‘Schools of hope’: In Florida, 77,000 students attend public schools that have received grades of D or F from the state for three years or more. Those are the schools House Republicans plan to improve with their “Schools of Hope” legislation, which would set aside $200 million to bring in well-regarded charter schools to offer those students an alternative. Nearly half of the struggling schools are in south Florida and the Tampa Bay area. Critics say the legislation is a simplistic solution to a complex problem. Miami Herald. Backers of the bill find support in a ruling last year by a Leon County judge. Circuit Judge George Reynolds tossed out a suit claiming that the state’s funding of public schools did not meet the constitutional requirement to provide a “high quality” education system. Reynolds’ ruling also warned of school boards’ seeming complacency in accepting long-term F schools, something the new bill aims to address. redefinED.

School testing: Most legislators share the opinion that the state testing system needs to be reformed. What’s unclear is which of the competing bills will be chosen by the Senate to move forward. One compresses the testing schedule into the final three weeks of the school year and requires results back within a week. The other would also move testing later in the school year, eliminate some exams and allow districts to administer the tests in paper and pencil. School officials say either bill would present practical challenges. Tampa Bay Times.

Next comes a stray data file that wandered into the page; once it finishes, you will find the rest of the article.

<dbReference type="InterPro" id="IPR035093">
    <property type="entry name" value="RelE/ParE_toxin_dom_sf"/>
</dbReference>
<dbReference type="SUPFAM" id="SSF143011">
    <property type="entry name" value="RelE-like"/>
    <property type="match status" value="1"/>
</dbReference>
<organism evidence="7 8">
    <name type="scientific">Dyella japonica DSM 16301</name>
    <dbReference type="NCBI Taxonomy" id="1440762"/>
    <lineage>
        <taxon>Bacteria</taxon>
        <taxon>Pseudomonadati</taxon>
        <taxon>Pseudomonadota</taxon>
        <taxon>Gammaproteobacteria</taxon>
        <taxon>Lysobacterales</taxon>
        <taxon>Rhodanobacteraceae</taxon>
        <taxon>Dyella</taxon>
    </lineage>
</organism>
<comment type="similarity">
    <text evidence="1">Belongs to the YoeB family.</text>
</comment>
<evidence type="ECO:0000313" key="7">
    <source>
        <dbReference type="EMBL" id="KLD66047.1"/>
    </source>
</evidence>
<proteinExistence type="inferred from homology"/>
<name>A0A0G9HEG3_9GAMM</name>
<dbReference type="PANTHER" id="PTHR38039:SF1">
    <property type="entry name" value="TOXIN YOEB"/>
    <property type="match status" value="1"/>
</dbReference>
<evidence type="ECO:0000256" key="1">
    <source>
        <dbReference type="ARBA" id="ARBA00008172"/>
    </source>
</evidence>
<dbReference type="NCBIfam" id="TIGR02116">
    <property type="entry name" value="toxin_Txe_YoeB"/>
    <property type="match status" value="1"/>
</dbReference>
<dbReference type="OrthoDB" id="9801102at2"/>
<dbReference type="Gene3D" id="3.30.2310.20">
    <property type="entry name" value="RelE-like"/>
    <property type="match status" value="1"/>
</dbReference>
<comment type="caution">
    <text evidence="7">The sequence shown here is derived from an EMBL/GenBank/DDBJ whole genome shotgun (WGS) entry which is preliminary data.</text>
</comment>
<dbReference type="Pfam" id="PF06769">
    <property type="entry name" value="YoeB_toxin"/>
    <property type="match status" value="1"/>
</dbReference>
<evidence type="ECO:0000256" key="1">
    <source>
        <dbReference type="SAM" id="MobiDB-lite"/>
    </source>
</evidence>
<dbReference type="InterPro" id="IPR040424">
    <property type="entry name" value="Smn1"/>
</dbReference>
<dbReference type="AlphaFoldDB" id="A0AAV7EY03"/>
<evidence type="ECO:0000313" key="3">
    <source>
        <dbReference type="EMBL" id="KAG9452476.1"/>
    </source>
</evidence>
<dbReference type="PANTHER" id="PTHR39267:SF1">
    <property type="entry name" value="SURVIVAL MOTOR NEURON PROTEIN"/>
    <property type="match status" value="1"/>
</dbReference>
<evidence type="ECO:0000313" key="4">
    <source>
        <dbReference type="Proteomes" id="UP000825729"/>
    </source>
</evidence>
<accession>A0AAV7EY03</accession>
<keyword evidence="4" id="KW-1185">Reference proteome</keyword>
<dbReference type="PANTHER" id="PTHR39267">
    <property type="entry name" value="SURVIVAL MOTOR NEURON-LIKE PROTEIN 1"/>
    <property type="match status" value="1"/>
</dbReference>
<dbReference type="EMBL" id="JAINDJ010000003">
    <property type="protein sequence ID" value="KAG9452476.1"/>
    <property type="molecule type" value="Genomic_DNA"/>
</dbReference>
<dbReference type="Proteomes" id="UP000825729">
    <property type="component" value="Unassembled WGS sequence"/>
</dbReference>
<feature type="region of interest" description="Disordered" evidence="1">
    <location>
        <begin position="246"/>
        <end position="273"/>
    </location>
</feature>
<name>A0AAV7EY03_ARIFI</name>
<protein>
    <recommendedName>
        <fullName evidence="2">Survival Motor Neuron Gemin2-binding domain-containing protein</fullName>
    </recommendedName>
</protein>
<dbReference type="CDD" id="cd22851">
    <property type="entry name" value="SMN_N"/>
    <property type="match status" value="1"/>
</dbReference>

Religious expression: The House will vote Tuesday whether to proceed with the original Senate bill guaranteeing students and employees freedom of religious expression in public schools or adopt the House’s shorter and amended version. Gradebook.

Disappearing seniors: The Manatee County School District is among 10 districts that have drawn the attention of the state Department of Education for their high number of likely-to-fail seniors who transfer from public high schools to alternative schools. Since the 2013-2014 school year, at least 515 Manatee County seniors who would not have graduated have transferred to Smart Horizons, an accredited online private school. Manatee Superintendent Diana Greene says anyone who thinks the district is “cooking the books” to improve graduation rates doesn’t understand the numbers. Bradenton Herald. Continue Reading →

Florida schools roundup: Charter district, tests, home-schooling and more